Other Stoic exercises show progress to be incremental, like the daily review of one’s activities before bedtime, which Seneca and other philosophers practiced. In this exercise, Stoics would examine their mistakes during the day and consider how to act better in the future. As Seneca explains, after his wife has fallen asleep, “I carefully examine my entire day and review my deeds and words. I don’t hide anything from myself, and overlook nothing. For why should I fear anything from my errors, when I’m able to say: ‘Make sure you don’t do that any longer, and now I forgive you.’?” (Seneca, On Anger 3.36.3–4).

In the various forms of this simple practice, one asked several questions:

  • Where did I go wrong?
  • What did I do right?
  • What did I leave undone?
  • What could I do better in the future?

As we can see, especially from this exercise, a Roman Stoic was encouraged to review his or her behavior each day to make steady, incremental progress.

Stoicism As A Path: Having A Real Destination

The mind cannot become stable unless it stops wandering. —Seneca, Letters 69.1

Those who follow a path have a destination, but wandering is limitlessness. —Seneca, Letters 16.9

Seneca mentions the idea of travel often and uses it as a metaphor, especially when discussing the importance of having an actual destination instead of just wandering.

For Seneca, having an actual destination is of supreme importance. When you have a real destination, you also have focus, consistency, and a goal you’re moving closer to. The opposite of having a destination involves a lack of focus, inconsistency, and mere wandering. You actually know what you’re living for when you have a real destination. But that’s not true for someone who’s wandering or just reacting to whatever happens next.

We can see how having a real destination perfectly ties in with the idea of Stoicism being a path because a path exists to take you somewhere. The way that Seneca repeatedly contrasts the idea of having a real destination with the idea of just wandering cannot be due to chance. Instead, it’s a brilliant and intentional metaphor to explain his overall understanding of Stoicism and the importance of focus and consistency in making progress. Ultimately, the final goal or destination for a student of Stoicism is to become virtuous—to develop a strong, stable, and joyful character that is not blown here or there by the winds of Fortune or chance.

“Those who follow a path,” Seneca writes, “have a destination, but wandering is limitless” (Letters 16.9). While travel is fine, the desire to travel constantly is akin to wandering; it’s a sign of “disquiet” or “an unsteady spirit” (Letters 69.1). “As you progress,” Seneca tells Lucilius, “take pains above all to be consistent with yourself,” because “a change of purpose shows that the mind is drifting at sea, appearing here and there, as if blown around by the wind” (Letters 35.4).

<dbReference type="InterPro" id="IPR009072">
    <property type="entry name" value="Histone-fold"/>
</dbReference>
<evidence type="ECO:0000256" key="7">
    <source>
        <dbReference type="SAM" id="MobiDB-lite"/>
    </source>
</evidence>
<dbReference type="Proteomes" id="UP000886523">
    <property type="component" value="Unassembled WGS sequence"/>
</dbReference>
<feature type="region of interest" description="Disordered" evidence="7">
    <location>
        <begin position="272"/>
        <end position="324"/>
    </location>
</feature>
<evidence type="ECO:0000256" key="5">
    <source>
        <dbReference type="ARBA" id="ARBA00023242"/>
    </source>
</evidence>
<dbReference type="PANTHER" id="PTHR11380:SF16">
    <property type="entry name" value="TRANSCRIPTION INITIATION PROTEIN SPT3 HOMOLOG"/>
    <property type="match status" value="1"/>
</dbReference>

While researching my book Breakfast with Seneca (with the help of a database for organizing Stoic ideas), I came to see that Seneca used these kinds of metaphors consistently to describe how people on the Stoic path tend to differ from non-Stoics. We can easily sum up these differences in a chart, shown below. I now call this table “The Stoic Mirror” for two reasons. First of all, it’s made up of different pairs of dichotomies, which are mirror opposites of one another, taken from the writings of Seneca. Secondly, it’s a “mirror” that you can look into every now and then, or even daily, to get a sense of how well you are doing in your Stoic practice. In addition to providing a destination to aim for, it also lets you reflect on what kind of progress you’ve been making.

I find this tool, derived from Seneca’s writings, to be very helpful indeed. A quick glance can keep you moving in the right direction. In addition, it can serve as a tool to inspire good behavior, and serve as a reminder when we wander off the path.


David Fideler is a writer and philosopher. He’s the editor of the Stoic Insights website and author of the book Breakfast with Seneca: A Stoic Guide to the Art of Living, which is the first clear and faithful guide to the practical teachings of Seneca.

This article contains excerpts from Breakfast with Seneca: A Stoic Guide to the Art of Living by David Fideler. Text and original translations copyright 2022 by David Fideler. Used with permission of the publisher, W. W. Norton & Company, Inc. All rights reserved.